By: Kristen Castillo
You’ve been dreaming of your wedding day all your life. Now the big day is approaching and you want to capture every special moment with top notch photography. Photography technology is getting better and better all the time which means you and your groom will benefit big time with amazing images and an album that showcases your wedding in style.
Just five years ago, photographers were divided about digital. Some relied strictly on film; some shot exclusively in the digital format; others shot a little bit of both formats. Nowadays, digital dominates the field of photography, especially when it comes to covering weddings. “Digital is far superior in workability,” says Paul Douda of AP Studios. “You’re able to take thousands of pictures.” With digital, photographers can shoot lots of images quickly and they’ll get results on the spot. Digital allows a photographer to shoot as many images as he wants and to see the results right away, which is a great way to make sure he gets the shot he needs. Shooting on film isn’t so easy or so rewarding in the moment. After all, film is expensive, must be kept in a controlled climate and needs to be developed after the wedding. Film is more time consuming and not as user-friendly as digital. “Digital has given us a lot better quality and flexibility with what you can do with the end product,” says Betsy McCue of La Vida Creations Photography. Digital technology means photographers can review photos during the event and change direction if needed. More light? Less light? Different composition? With digital, photographers can download images to their computer and start tweaking images, such as cropping and color correcting, right away. With film, images need to be developed and then scanned for editing.
“When it comes to shooting, it’s become a mixture of photojournalism with fashion,” says Lynnette Coalson of Abiding Image: Photography by Lynnette Coalson. “You see a lot of brides and grooms turning into models the day of their wedding for their portrait sessions.”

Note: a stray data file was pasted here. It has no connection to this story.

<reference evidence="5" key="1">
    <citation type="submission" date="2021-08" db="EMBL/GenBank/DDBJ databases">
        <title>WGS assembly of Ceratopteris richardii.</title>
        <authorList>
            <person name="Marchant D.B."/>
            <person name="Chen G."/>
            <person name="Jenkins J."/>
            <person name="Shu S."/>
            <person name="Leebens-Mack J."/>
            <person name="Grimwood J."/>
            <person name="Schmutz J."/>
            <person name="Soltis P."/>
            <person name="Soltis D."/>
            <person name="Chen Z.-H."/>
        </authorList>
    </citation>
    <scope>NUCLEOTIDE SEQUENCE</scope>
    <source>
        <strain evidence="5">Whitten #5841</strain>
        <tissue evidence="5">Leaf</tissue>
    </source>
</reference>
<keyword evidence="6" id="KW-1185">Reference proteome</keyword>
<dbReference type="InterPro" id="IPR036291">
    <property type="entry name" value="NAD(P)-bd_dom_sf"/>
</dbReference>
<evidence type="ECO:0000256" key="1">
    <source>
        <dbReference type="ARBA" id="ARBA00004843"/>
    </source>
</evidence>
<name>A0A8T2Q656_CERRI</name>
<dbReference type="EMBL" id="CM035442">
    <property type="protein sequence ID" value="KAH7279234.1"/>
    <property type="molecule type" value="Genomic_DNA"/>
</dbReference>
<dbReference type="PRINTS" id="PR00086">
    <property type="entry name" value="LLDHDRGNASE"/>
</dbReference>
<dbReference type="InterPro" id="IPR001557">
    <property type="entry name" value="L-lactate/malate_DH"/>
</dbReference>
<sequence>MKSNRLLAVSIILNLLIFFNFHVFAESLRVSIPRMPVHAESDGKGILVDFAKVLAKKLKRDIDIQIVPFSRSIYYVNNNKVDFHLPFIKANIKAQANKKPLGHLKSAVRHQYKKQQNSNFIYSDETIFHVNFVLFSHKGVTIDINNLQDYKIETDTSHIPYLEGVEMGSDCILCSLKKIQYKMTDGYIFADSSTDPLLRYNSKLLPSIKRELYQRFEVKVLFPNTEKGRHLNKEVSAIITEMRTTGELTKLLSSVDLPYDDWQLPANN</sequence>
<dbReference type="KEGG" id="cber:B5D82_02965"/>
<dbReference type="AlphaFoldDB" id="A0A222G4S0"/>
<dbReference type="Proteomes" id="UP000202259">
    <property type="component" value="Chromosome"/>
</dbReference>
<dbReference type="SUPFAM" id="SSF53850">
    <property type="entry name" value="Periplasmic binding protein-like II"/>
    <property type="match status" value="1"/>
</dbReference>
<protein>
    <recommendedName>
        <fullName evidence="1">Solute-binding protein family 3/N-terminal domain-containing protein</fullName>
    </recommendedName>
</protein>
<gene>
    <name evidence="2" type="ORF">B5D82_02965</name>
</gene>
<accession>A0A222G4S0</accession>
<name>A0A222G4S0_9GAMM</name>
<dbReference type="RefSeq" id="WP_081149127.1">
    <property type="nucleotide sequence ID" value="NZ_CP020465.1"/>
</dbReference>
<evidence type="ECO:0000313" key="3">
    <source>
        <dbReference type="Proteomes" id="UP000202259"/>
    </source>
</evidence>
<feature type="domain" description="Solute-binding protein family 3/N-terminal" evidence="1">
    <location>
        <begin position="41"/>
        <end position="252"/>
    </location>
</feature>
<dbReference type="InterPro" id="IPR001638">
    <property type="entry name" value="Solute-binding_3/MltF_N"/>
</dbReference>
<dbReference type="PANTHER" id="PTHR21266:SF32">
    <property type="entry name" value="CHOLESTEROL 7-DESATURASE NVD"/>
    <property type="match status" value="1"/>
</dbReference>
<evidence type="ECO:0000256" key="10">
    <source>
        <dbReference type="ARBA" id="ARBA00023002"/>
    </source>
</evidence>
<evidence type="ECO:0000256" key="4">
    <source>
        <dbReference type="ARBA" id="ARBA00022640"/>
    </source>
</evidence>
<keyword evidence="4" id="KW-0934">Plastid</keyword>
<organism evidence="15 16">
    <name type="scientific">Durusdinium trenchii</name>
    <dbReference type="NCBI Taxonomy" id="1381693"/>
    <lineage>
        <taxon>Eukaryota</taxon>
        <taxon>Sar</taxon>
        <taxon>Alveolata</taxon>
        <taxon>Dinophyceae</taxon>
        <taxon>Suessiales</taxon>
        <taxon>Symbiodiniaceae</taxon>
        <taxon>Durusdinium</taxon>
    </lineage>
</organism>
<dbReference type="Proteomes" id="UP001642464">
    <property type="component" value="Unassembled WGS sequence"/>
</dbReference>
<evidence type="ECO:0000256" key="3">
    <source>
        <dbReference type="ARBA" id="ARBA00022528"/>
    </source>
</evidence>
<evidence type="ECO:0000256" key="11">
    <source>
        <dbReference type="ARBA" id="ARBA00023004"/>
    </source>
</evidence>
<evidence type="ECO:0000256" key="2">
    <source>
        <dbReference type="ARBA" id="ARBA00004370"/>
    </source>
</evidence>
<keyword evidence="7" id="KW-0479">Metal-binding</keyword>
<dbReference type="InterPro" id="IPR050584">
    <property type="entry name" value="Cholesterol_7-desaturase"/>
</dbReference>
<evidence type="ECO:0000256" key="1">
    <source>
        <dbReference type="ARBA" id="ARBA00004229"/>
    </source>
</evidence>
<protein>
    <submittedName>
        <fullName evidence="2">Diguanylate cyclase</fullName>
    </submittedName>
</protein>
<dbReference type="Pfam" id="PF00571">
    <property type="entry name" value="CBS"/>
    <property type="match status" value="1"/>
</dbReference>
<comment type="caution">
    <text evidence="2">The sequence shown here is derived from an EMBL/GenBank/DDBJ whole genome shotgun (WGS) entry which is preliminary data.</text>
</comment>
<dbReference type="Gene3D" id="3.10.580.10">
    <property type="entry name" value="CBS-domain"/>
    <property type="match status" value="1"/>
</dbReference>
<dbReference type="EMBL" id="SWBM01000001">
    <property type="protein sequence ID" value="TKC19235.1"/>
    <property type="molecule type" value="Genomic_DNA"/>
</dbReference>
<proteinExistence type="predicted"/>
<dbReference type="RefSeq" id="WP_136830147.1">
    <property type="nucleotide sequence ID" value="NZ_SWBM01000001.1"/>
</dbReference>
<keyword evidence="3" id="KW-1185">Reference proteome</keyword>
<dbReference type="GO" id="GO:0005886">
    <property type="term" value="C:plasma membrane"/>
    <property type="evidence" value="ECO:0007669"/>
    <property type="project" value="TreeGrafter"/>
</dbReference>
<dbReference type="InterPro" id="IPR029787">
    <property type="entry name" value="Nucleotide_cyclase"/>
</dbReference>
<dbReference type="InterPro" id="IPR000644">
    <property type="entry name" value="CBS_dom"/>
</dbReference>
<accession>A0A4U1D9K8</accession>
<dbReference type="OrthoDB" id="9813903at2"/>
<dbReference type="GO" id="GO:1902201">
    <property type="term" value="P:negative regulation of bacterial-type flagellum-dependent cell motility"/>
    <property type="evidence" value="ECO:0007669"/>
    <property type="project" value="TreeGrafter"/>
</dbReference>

Modern photography styles are more varied than ever. Photographers used to shoot portraits and posed shots as their primary focus. But that’s changed with the times. Now photographers are creative and less structured about their craft and they work with brides and grooms to shoot the ceremony and reception in a style that’s suitable to the happy couple.
“Most people know what they want,” says Yasmine Wooten of Photography by DeShun who says un-staged, un-posed photos are the most popular wedding style. Many couples crave candid photos. The style is all about capturing people and events in an un-posed manner such as guests laughing while dancing or kids having fun eating wedding cake. “Different times call for different styles,” says Douda who tailors his shooting to the mood of the moment.
After all, the ceremony is more serious than the cake cutting and a photographer knows how to approach each moment with the right emotion and style of shooting. Photojournalism is a popular style of photography where images are captured as they happen in an unplanned fashion. There are no do-overs or posed shots with photojournalism. Think of a photojournalistic photographer as someone who documents the moments of the day the same way a news photographer would document a news event in an unobtrusive, fly-on-the-wall approach.